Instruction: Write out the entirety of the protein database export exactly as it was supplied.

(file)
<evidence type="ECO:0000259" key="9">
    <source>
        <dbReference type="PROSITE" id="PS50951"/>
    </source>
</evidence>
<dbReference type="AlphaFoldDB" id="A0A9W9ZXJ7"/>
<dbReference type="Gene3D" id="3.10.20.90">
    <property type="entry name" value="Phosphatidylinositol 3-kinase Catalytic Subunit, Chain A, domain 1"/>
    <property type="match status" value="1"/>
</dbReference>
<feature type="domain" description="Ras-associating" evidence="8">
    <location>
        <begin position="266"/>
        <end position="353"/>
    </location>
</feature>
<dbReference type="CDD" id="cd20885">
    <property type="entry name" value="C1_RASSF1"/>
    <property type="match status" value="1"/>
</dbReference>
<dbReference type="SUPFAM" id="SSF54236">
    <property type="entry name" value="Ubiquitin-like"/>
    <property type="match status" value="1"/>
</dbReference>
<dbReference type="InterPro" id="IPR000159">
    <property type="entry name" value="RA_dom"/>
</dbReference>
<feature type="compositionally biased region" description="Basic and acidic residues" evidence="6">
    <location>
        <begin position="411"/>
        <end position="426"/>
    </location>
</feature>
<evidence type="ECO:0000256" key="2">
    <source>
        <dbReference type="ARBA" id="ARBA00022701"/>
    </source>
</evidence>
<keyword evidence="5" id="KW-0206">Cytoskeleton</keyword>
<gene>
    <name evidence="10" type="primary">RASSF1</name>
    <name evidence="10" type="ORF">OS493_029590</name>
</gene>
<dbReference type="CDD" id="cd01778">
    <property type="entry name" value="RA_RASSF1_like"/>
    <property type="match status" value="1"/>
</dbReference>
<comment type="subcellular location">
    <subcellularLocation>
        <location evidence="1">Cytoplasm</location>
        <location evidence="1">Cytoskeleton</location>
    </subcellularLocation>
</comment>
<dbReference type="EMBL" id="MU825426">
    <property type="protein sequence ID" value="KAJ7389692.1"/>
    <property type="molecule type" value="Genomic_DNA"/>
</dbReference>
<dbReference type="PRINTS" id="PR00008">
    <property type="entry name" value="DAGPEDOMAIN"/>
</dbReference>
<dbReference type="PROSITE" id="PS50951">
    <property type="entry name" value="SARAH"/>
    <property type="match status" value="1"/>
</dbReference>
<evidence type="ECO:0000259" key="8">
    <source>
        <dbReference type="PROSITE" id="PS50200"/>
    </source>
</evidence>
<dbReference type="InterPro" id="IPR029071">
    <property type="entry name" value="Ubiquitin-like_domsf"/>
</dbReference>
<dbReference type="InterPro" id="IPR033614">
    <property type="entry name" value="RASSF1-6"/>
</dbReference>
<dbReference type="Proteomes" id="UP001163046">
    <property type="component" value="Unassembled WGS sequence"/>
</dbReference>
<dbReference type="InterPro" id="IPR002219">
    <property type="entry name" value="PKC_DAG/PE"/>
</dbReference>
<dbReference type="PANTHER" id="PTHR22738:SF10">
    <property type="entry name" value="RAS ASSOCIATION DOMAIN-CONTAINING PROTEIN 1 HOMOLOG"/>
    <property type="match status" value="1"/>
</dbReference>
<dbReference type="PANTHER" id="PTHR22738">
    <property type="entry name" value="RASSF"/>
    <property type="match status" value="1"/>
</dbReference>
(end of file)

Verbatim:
<evidence type="ECO:0000259" key="9">
    <source>
        <dbReference type="PROSITE" id="PS50951"/>
    </source>
</evidence>
<dbReference type="AlphaFoldDB" id="A0A9W9ZXJ7"/>
<dbReference type="Gene3D" id="3.10.20.90">
    <property type="entry name" value="Phosphatidylinositol 3-kinase Catalytic Subunit, Chain A, domain 1"/>
    <property type="match status" value="1"/>
</dbReference>
<feature type="domain" description="Ras-associating" evidence="8">
    <location>
        <begin position="266"/>
        <end position="353"/>
    </location>
</feature>
<dbReference type="CDD" id="cd20885">
    <property type="entry name" value="C1_RASSF1"/>
    <property type="match status" value="1"/>
</dbReference>
<dbReference type="SUPFAM" id="SSF54236">
    <property type="entry name" value="Ubiquitin-like"/>
    <property type="match status" value="1"/>
</dbReference>
<dbReference type="InterPro" id="IPR000159">
    <property type="entry name" value="RA_dom"/>
</dbReference>
<feature type="compositionally biased region" description="Basic and acidic residues" evidence="6">
    <location>
        <begin position="411"/>
        <end position="426"/>
    </location>
</feature>
<evidence type="ECO:0000256" key="2">
    <source>
        <dbReference type="ARBA" id="ARBA00022701"/>
    </source>
</evidence>
<keyword evidence="5" id="KW-0206">Cytoskeleton</keyword>
<gene>
    <name evidence="10" type="primary">RASSF1</name>
    <name evidence="10" type="ORF">OS493_029590</name>
</gene>
<dbReference type="CDD" id="cd01778">
    <property type="entry name" value="RA_RASSF1_like"/>
    <property type="match status" value="1"/>
</dbReference>
<comment type="subcellular location">
    <subcellularLocation>
        <location evidence="1">Cytoplasm</location>
        <location evidence="1">Cytoskeleton</location>
    </subcellularLocation>
</comment>
<dbReference type="EMBL" id="MU825426">
    <property type="protein sequence ID" value="KAJ7389692.1"/>
    <property type="molecule type" value="Genomic_DNA"/>
</dbReference>
<dbReference type="PRINTS" id="PR00008">
    <property type="entry name" value="DAGPEDOMAIN"/>
</dbReference>
<dbReference type="PROSITE" id="PS50951">
    <property type="entry name" value="SARAH"/>
    <property type="match status" value="1"/>
</dbReference>
<evidence type="ECO:0000259" key="8">
    <source>
        <dbReference type="PROSITE" id="PS50200"/>
    </source>
</evidence>
<dbReference type="InterPro" id="IPR029071">
    <property type="entry name" value="Ubiquitin-like_domsf"/>
</dbReference>
<dbReference type="InterPro" id="IPR033614">
    <property type="entry name" value="RASSF1-6"/>
</dbReference>
<dbReference type="Proteomes" id="UP001163046">
    <property type="component" value="Unassembled WGS sequence"/>
</dbReference>
<dbReference type="InterPro" id="IPR002219">
    <property type="entry name" value="PKC_DAG/PE"/>
</dbReference>
<dbReference type="PANTHER" id="PTHR22738:SF10">
    <property type="entry name" value="RAS ASSOCIATION DOMAIN-CONTAINING PROTEIN 1 HOMOLOG"/>
    <property type="match status" value="1"/>
</dbReference>
<dbReference type="PANTHER" id="PTHR22738">
    <property type="entry name" value="RASSF"/>
    <property type="match status" value="1"/>
</dbReference>